Day when Preston finally celebrated peace after the First World War

One hundred years ago today Preston was finally given the chance to celebrate peace after the end of the First World War, as Isaac Manasse reports

By Mike Hill
Friday, 19th July 2019, 4:22 pm
Updated Friday, 19th July 2019, 5:22 pm
Military band entertains the crowds to mark Peace Day, on Prestons Flag Market on July 19, 1919
Military band entertains the crowds to mark Peace Day, on Prestons Flag Market on July 19, 1919

Following the Allies’ victory in the First World War, the government declared Saturday, July 19, 1919 was to be a national day of celebration of victory, known as Peace Day.

This year marks the 100th anniversary of Peace Day, during which the British people took to the streets to salute those who had given their lives to protect their freedom, those who had fought for King and country and celebrate the signing of the Treaty of Versailles three weeks earlier which formally brought the war to an end.

Preston was one of many places up and down the land which hosted Peace Day celebrations across the town.

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On July 19 people celebrated in the streets of Fishergate and flocked in their thousands to pay tribute to the soldiers and commemorate Britain’s greatest victory.

The town had been decorated to reflect how important the day was from the centre right out towards Fulwood.

In town, the pavements of Church Street were flanked by rows of evergreen trees which stood to attention, as though marching down the hill towards Fishergate.

Flags hung at regular intervals from the houses, constructing a wall of colour which showed the pride and joy of those beneath.

The Lancashire Post the following Monday reported, “The unconstrained atmosphere of pride, gaiety, and rejoicing was expressed in frequent lines of flags slung across from house to house and in unpretentious emblems that fluttered bravely from most of the cottages.

“Nor was the memory of those whose sacrifices had made this happy expression of a nation’s release from the horrors of war forgotten. The eloquent street shrines were covered with floral tributes.”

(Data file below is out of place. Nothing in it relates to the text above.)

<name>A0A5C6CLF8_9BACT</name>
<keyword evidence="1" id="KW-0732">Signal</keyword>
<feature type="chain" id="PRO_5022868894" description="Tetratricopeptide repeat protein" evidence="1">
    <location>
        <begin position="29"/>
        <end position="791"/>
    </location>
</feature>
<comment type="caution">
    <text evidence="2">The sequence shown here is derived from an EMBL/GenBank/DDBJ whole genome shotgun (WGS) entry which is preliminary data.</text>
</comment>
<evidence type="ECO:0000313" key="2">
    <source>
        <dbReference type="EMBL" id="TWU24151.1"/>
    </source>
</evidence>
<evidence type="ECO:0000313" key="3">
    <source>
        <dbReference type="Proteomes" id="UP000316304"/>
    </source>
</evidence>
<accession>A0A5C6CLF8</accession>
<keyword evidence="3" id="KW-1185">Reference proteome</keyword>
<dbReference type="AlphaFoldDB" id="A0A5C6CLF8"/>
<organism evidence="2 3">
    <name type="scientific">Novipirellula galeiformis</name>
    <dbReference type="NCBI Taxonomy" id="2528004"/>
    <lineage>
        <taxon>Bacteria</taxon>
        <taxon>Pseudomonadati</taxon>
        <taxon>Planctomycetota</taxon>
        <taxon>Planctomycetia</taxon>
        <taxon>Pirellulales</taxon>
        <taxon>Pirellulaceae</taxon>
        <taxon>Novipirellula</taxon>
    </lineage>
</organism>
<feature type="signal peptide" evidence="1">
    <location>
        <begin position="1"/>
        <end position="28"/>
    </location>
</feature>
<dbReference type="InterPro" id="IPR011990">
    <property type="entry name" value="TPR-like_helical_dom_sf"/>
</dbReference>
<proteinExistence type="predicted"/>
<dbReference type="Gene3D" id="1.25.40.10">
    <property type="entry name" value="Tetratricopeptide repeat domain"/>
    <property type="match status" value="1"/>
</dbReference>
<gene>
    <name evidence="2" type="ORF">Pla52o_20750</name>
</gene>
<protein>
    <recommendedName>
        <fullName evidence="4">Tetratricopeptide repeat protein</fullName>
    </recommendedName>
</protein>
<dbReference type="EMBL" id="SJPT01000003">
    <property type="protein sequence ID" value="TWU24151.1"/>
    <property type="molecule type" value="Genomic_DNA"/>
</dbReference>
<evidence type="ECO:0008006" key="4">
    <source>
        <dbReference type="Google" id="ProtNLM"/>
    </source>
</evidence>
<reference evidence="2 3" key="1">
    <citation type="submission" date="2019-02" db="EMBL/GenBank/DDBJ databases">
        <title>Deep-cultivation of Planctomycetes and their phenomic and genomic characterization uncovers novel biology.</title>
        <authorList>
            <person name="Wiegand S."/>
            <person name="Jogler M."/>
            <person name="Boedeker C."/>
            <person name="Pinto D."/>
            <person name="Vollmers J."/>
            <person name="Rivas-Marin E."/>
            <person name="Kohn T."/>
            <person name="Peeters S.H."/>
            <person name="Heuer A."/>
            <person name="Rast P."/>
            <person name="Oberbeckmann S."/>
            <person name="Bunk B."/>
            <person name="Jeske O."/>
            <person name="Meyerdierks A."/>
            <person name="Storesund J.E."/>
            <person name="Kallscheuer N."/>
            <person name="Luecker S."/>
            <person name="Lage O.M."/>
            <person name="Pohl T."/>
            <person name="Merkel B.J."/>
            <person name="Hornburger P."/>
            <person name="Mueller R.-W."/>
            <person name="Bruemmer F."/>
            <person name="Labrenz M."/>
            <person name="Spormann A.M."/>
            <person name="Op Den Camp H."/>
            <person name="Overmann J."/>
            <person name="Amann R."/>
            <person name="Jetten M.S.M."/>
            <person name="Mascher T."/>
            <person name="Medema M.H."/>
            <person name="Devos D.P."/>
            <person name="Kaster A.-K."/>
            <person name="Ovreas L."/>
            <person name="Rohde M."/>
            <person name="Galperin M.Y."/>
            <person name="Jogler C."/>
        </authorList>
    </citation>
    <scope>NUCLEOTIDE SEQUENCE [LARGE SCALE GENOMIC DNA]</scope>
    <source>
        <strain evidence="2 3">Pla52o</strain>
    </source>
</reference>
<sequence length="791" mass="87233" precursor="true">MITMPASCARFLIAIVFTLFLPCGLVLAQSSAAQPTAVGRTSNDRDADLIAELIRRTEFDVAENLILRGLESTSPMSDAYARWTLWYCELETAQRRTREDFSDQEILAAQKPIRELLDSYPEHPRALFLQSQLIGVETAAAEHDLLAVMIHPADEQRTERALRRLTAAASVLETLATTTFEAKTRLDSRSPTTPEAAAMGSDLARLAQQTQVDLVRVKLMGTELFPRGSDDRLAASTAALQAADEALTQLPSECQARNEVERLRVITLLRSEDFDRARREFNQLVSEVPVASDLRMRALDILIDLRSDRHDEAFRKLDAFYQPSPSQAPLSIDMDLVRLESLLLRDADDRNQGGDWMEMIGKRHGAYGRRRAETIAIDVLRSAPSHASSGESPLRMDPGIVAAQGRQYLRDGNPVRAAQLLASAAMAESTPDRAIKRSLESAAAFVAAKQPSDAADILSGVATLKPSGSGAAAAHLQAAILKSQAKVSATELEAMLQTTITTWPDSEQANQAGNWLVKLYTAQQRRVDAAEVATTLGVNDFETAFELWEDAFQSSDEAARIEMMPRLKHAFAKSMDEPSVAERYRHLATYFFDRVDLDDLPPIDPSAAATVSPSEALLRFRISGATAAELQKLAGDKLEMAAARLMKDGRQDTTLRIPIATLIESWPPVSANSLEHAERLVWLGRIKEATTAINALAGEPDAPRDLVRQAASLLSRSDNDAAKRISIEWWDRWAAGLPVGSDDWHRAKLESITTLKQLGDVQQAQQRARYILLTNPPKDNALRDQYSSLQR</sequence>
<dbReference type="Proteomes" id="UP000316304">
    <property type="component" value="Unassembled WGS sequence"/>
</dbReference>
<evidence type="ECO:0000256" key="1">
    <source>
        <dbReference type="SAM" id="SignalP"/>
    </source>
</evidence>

Not even the threat of rain could dampen the spirits of the people of Lancashire as the drizzle of the previous night had given way to glorious sunshine.

For one day, the city of Preston welcomed visitors from all the surrounding districts, as many travelled in to take part in the day’s activities, which included an evening carnival procession in the Flag Market.

People shouted and cheered as fireworks danced across the night sky and 12 beacon flares were lit along the banks of the Ribble.

Many residents took the events of Peace Day night into their own hands; there was one story of a man burning a dummy of the former Kaiser of Germany near Ribbleton Lane .

All of this celebration contrasted with the quiet reverence of the crowd watching the parade of the demobilised soldiers of the Loyal North Lancashire Regiment, which had supplied 14,000 troops to serve abroad, and yet more men who defended the East Coast down at Felixstowe.

That was followed by a procession down to Avenham Park, where 300 ex-servicemen of the 3rd battalion of the East Lancashire Regiment stood on a platform surrounded by a crowd of thousands, while the National Anthem echoed across the park.

Evan Lancashire’s children were able to take part in the celebration in the town’s parks. There was a total of 20,870 schoolchildren gathered in Avenham Park, Moor Park and Haslam Park.

The Mayor of Preston, Harry Cartmell travelled between the three parks by car and addressed the children, praising them for their efforts and they were then entertained by performing dogs, trick cyclists and clowns. The Flag Market also hosted a series of other events, including a church service of thanksgiving for peace, which took place the following day on Sunday, July 20.

The service was carried out by the vicar of Preston, and it offered an opportunity for people to say thank you for their victory and hope the new period of peace would last a long time.

Many people also went to the Flag Market for a fancy dress procession, during which many Charlie Chaplin-like figures milled about in different costumes.

People came up with some really creative costume ideas, and the procession also included someone dressed as “some allotment”, wearing a costume made of garden plants, while carrying a cabbage and wearing a crown of carrots.

Wherever the people of Lancashire were celebrating, Preston’s victory day, which was described by the mayor as “the greatest day we have ever seen”, marked a fitting tribute to the end of an important era, and an important victory in British history, to which the county of Lancashire made a valuable contribution.